New revenue estimates say the current budget year should end with either a $30 million deficit or (more likely) a $60 million surplus.
These are only estimates, and will be updated in November, when Gov. Gary Herbert puts the final touches on his budget recommendations to the Legislature.
The current fiscal year ends June 30, in just a few weeks.
If the estimates are on the positive side, after some mandatory siphons (like to the Rainy Day Fund), lawmakers and Herbert will have those monies to spend or save in the 2013 Legislature.
While the governor’s and Legislature’s budget offices work in ranges on revenue updated estimates (in this worst case $30 million in the red or $60 million extra) in recent years as Utah’s economy rebounds from the Great Recession the updates have turned out to be in the positive range – maybe not as much as updates predicted on the top end, but still providing more cash for lawmakers and the governor to spend or save.
The June revenue update says: “The economic recovery continues to take hold, although momentum from the previous year’s expansion is fading as evidenced by employment growth.”
Job growth grew by 2.9 percent earlier this year, but is expected to drop to 2.2 percent for the rest of the year, the analysis says.
While Utah housing starts are up, state economists still worry about the possibility of federal tax hikes (the Bush tax cuts come up for renewal later this year), less demand for U.S. goods in Europe, where several countries’ economies are staggering, and the “fickle nature” of consumer confidence in America, the report says.
Some important predictions:
-- The state’s General Fund, where most non-education spending takes place, should be either down $15 million or up $15 million.
-- The Education Fund, driven by personal and corporate income taxes, should be down $15 million or up $45 million.
-- Sales tax is up. February collections were up an impressive 17 this year over last.
-- Severance tax collections, which really boomed last year, are “under-performing.” That’s mainly because there has been so much natural gas production throughout the U.S. that the price has gone down from $13.30 per 1,000 cubic feet to $2.20.
-- Cigarette and tobacco taxes are also coming in below estimates. Those tax collections have never rebounded as predicted after a $1-per-pack tax hike of several years ago.
The big tax hike has resulted in some Utah smokers traveling to buy their cigarettes in Idaho, Wyoming, Colorado and Nevada, proven by increases tobacco sales in those states, state economists say.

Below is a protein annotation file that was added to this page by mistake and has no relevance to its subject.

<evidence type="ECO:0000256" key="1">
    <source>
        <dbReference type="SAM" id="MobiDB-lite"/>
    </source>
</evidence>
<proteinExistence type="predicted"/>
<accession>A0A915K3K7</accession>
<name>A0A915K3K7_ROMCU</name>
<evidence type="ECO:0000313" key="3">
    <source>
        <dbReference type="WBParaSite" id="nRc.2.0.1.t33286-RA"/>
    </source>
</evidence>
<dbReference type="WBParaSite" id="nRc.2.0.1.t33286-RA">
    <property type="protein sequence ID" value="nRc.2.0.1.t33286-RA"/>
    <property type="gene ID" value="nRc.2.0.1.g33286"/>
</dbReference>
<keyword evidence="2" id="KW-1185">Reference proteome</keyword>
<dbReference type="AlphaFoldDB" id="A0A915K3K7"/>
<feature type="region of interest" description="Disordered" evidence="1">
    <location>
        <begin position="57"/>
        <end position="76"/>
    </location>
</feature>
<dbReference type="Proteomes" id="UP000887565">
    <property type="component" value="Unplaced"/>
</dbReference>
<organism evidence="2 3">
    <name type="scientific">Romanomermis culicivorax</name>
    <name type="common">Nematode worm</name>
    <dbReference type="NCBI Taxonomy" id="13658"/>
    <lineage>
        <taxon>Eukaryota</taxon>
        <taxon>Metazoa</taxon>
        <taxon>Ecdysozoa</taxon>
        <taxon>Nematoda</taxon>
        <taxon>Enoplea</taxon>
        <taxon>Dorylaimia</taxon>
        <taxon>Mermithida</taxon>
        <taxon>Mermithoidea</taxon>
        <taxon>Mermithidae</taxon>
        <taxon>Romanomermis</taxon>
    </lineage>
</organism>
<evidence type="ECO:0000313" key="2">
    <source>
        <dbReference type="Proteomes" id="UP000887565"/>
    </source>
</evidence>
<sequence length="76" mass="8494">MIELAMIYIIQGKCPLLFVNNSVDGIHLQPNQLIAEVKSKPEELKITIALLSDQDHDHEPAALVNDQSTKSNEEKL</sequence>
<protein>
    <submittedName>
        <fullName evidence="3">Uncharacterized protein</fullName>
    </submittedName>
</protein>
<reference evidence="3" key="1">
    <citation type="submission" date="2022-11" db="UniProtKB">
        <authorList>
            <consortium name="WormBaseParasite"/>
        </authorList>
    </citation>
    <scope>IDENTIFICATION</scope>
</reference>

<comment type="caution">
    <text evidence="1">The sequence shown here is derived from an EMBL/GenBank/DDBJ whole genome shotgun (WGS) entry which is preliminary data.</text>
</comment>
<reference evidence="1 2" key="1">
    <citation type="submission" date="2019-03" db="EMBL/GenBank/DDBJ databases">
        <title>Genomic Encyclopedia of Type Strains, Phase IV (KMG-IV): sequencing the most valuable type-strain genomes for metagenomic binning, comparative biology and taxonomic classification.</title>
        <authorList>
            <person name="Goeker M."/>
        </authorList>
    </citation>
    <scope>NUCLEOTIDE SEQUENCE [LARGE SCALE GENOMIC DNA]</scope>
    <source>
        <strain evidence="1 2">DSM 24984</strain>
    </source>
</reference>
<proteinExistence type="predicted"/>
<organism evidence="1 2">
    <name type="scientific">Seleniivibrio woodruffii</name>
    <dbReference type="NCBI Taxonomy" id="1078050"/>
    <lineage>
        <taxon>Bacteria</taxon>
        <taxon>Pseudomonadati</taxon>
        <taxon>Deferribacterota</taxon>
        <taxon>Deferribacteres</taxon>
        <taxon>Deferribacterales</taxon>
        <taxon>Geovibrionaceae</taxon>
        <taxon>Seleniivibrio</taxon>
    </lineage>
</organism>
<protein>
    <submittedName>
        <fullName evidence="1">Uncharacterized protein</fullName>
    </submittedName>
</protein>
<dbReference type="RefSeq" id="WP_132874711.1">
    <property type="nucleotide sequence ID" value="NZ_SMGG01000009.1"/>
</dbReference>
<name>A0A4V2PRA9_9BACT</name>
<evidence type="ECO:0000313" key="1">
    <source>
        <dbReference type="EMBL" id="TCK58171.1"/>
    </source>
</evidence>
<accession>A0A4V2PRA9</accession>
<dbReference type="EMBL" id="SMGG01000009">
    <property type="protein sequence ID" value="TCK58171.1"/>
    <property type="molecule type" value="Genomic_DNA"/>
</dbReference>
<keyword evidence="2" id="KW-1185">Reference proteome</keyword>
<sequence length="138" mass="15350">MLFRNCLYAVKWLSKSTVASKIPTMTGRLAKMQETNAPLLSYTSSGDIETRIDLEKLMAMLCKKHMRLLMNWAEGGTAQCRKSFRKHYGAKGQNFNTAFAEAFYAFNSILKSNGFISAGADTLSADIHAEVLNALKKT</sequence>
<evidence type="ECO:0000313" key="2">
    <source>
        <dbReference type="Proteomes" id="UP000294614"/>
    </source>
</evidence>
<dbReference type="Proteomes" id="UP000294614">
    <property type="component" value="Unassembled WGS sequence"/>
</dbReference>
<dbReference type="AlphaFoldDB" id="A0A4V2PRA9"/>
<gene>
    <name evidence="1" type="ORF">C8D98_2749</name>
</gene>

Legislative economist Thomas Young said the state is losing about $4 million a year in tobacco tax to surrounding states.
Of the drop in tobacco revenues, about 70 percent comes from Utahns either stopped smoking or cut down in smoking, about 30 percent from out-of-state purchases by Utahns.
-- Finally, Happy Birthday to the Utah State personal and corporate income taxes, who turn 80 this year. (Yes, few Utahns can even remember a time when they didn’t pay state income taxes.)
How times have changed. When first imposed in 1932 (to fund public education in light of the Great Depression’s crushing of education budgets) the gross income tax burden of all Utahns was $248 million.
Today that personal income tax burden is $2.4 billion.
Of course, wages are up as is population.
The personal income tax take is expected to increase above estimates this year.
Corporate income tax is also 80 years old this year. In 1932 the burden was $112 million, today it is $230 million.
Rep. Brian King, D-Salt Lake, noted that while the report shows that Utah’s corporations are showing profit growth – 13 percent up last year, 11 percent this year -- the taxes they pay are about flat, no growth. Why? He asked.
Legislative chief economist Andrea Wilko said there is a disconnect between corporate profit growth and corporate tax collections because of how the tax is applied and other factors.
“That gap should narrow over time,” she said.
Unfortunately, the state road fund is likely to be down by up to $20 million this year.
Utah has a per gallon gas tax. As the price of gas goes up, said Young, Utahns drive less. As more fuel-efficient cars come into use, road miles may go up, but the tax revenue down.
In short, the days of Utah’s per-gallon gas tax is dying.
Herbert and lawmakers have no interest in raising the state gas tax in an election year like 2012, when Herbert is up, all 75 House members and half other 29-member Senate.
Something may be done about the Transportation Fund revenues come 2013, a non-election year for the governor and lawmakers.